Then two weeks before D-Day disaster struck. Stef was hit by a car door when cycling home and ended up with a broken wrist – very sadly she had to pull out. (Get Well Soon Stef!)

So eight ladies set off for Paris, leaving in a range of groups, meeting up in the lovely village of Lindfield to start our journey proper.

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After a pleasant 35mile ride through beautiful Sussex we made it down to the coast for the HUGE ferry to France!

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We started our time in France as we meant to go on : with delicious things. After bakery products and coffee we set off on our 35 miles of the Avenue Vert – an old railway line converted to a lovely cycle path – nice and flat!!

After a relaxing lunch it was time for the hills to begin! At least hills=views

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Upon arrival at our overnight stop, celebratory drinks were in order!!

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The second day in France was more rolling hills. The spectacular views just about made up for the pain of pedaling up them. And then we arrived at our accommodation for the evening – a chateau!!!

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After relaxing on the terrace and a eating a delicious home cooked dinner (made by the owner, not us) we retired to bed at about 9.20pm (rock and roll!).

Final day!! We set off for the final 40 miles in high spirits, knowing most of the route was through beautiful forests and we’d be in Paris for dinner.

Minor disaster with a detour for Kathryn off of a dual carriageway and Karen experiencing the only puncture of the trip, but these didn’t hold us up for long and we were soon on our way again.

We stopped to enjoy French bread, cheese and salami in an uber picnic in the genteel gardens of Versaille, before pushing on for the final stretch to the Eiffel Tower!!

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As we started our final descent we turned a corner and caught our first glimpse of the city, and moments later the Eiffel Tower was revealed, standing proudly like a beacon over the rooftops. We paused to squeal and enjoy the magical moment before doing our final weave through the city streets, with the tower getting larger with every pedal stroke.

And then we made it! We were greeted by the lovely Katie and Stef at the Eiffel Tower, waiting with bottles of sparkling wine and medals to congratulate us on completing the route.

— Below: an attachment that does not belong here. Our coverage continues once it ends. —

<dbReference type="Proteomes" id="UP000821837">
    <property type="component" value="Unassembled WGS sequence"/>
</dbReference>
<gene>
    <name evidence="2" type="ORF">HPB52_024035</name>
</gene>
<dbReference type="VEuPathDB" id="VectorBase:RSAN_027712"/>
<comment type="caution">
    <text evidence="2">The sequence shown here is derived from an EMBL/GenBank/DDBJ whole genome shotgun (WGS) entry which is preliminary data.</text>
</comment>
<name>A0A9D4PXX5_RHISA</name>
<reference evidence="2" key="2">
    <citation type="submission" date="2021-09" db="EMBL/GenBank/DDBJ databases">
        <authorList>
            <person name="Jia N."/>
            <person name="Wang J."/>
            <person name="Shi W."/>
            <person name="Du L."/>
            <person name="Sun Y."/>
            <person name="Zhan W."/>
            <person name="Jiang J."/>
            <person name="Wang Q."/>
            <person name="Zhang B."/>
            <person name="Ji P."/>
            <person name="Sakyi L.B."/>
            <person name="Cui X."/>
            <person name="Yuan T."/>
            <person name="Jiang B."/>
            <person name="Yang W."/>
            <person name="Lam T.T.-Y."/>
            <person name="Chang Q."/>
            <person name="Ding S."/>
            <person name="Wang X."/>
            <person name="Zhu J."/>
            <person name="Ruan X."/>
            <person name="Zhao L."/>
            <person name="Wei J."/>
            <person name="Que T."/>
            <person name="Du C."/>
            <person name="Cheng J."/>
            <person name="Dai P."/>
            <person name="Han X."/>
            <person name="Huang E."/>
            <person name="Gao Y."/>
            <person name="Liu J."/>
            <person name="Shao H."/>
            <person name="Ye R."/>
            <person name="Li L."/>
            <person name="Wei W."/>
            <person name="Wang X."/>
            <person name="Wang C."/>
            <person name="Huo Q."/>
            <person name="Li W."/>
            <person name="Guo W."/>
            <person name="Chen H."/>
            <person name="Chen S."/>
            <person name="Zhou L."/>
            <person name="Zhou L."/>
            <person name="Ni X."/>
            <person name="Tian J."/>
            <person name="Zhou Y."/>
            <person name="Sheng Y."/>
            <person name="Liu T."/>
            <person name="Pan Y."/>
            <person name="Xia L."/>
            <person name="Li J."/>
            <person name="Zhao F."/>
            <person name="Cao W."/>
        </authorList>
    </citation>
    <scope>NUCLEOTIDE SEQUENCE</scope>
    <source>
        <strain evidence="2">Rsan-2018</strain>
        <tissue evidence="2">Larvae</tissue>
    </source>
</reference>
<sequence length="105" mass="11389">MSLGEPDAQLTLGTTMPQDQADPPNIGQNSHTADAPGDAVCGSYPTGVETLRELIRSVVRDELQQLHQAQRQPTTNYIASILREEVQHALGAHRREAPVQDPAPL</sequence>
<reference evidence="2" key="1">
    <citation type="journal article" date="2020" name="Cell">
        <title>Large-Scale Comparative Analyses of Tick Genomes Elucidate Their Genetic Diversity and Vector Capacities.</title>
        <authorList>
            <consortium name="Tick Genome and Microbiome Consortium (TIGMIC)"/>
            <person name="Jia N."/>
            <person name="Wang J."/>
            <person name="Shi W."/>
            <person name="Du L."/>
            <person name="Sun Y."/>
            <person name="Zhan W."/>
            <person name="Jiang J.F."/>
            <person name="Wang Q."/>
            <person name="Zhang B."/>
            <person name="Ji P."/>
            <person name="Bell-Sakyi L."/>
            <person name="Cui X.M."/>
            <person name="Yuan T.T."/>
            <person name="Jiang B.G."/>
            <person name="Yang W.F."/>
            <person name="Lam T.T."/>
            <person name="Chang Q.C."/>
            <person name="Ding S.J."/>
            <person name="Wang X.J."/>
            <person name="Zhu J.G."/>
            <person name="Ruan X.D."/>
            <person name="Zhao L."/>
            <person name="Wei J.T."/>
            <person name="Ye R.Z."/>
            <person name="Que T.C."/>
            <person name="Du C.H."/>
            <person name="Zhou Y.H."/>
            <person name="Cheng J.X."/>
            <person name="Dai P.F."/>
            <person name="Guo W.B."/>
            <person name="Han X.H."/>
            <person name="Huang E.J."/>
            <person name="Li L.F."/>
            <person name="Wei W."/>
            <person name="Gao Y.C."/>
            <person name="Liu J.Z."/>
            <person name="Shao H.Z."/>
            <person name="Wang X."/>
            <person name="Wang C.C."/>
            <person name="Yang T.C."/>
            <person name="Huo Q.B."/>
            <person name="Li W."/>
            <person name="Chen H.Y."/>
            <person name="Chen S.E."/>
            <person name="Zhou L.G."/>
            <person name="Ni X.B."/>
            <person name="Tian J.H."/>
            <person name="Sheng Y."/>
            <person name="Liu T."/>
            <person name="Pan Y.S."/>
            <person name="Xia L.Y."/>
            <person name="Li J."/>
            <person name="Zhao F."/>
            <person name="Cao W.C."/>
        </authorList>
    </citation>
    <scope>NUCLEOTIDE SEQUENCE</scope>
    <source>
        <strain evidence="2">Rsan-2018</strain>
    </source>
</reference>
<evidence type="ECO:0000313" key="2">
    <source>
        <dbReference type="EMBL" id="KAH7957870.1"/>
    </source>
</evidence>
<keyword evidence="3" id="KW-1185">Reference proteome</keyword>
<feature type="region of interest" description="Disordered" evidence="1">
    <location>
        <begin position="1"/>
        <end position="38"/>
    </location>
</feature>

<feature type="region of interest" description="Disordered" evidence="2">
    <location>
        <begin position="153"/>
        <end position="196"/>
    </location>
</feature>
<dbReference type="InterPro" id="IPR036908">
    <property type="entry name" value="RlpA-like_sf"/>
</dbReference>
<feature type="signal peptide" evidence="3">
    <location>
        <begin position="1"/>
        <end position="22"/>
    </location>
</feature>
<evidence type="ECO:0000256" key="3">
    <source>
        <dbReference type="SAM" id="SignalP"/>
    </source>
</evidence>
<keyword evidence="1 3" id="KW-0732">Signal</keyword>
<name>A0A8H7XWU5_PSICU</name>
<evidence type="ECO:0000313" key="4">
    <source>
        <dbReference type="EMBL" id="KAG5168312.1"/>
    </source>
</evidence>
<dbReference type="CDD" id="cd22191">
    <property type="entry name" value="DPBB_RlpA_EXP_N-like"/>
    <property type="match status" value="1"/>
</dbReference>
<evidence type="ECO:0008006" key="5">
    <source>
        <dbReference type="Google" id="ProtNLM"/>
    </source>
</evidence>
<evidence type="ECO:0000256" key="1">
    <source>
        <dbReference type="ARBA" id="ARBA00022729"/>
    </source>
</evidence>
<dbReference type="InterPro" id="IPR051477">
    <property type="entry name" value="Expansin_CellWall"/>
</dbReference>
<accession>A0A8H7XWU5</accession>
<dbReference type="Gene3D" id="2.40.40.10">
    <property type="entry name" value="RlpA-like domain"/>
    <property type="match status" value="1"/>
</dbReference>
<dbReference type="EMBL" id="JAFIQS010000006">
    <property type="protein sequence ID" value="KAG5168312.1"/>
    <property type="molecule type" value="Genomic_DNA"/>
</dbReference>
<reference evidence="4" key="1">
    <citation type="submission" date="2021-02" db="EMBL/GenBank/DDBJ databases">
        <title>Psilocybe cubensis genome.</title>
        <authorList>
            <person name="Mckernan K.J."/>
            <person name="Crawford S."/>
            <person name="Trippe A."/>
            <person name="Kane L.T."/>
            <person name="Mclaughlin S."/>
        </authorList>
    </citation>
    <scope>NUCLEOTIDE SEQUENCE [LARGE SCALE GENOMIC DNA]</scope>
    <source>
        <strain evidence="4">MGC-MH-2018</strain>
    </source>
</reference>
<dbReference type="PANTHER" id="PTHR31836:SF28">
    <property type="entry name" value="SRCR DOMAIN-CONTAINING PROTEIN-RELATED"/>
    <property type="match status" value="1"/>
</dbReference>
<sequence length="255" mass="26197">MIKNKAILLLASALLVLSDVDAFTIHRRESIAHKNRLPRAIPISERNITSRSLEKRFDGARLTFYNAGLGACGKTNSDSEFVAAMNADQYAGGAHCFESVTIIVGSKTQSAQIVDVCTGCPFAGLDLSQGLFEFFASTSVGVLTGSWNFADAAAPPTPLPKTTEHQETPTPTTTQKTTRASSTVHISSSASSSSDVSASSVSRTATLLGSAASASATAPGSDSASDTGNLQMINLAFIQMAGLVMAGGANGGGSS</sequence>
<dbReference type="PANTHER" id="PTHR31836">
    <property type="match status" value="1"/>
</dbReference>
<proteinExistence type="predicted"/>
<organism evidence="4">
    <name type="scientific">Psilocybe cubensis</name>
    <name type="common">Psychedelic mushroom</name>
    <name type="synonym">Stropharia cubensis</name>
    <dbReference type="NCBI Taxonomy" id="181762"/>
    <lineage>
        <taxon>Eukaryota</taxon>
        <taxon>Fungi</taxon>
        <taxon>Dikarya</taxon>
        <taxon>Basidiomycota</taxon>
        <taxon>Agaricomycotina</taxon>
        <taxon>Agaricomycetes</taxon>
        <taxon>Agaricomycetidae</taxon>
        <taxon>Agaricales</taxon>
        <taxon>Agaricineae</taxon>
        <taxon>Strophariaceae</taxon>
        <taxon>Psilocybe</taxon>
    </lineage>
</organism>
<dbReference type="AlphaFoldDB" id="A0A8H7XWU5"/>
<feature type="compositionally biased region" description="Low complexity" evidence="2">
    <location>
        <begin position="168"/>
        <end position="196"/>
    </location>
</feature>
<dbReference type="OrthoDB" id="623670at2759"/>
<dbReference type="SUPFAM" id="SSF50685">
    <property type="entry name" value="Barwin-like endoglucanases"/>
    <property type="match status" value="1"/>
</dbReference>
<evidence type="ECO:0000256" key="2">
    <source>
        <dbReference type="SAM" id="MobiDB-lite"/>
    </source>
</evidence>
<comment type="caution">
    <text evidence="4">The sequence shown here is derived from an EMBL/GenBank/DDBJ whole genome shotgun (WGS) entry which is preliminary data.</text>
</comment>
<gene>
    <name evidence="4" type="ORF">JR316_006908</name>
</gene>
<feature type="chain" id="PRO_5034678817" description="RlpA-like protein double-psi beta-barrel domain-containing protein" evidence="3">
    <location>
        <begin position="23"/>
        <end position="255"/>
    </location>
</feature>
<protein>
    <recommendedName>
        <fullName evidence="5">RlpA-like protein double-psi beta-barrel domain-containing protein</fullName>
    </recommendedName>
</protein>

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Cycling through Paris to Gare du Nord to drop off our bikes was an experience but we all survived and made it for dinner involving copious amounts of wine and ALL OF THE CHEESE.

We had a well earned relaxing Sunday in Paris and then a Eurostar journey home with more wine!

Here’s to the next challenge in 2017!!

Unwrapping the Mast Brothers

Our June meeting was all about CHOCOLATE! It was a taste extravaganza, as the lovely ladies from the London branch of the Mast Brothers took us to flavour town with a talk…and samples of their chocolate making process. Mast Brothers are craft chocolate makers and according to our lovely guest speakers they are a full bean to bar chocolate makers. The roasting process is all done by hand, using similar methods to the Mayans and Aztecs. More exciting than that though was getting to see a full on cocoa pod which was still filled with its pulpy fruit – which honestly looked like an extra from the Alien movies- but it tasted ok. I’m not sure I’ll add it to my weekly fruit intake, but it was exciting to try out the mushy blob!

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We learnt about tempering chocolate…all important if you want to avoid bloom on you chocolate… That’s the white stuff you occasionally find out your chocolate that has melted in the sun, and then reset. If you heat and cool chocolate without controlling the temperature the crystallisation of cocoa butter will result in crystals of different sizes (bad crystals) forming. The key crystal is crystal number 5 apparently. 5 is the key for cocoa and coco butter to remain friends!

Aside from amazing flavours, the chocolate is wrapped in the most amazing paper. Totally beautiful designs…. Puts Wonka bars to shame!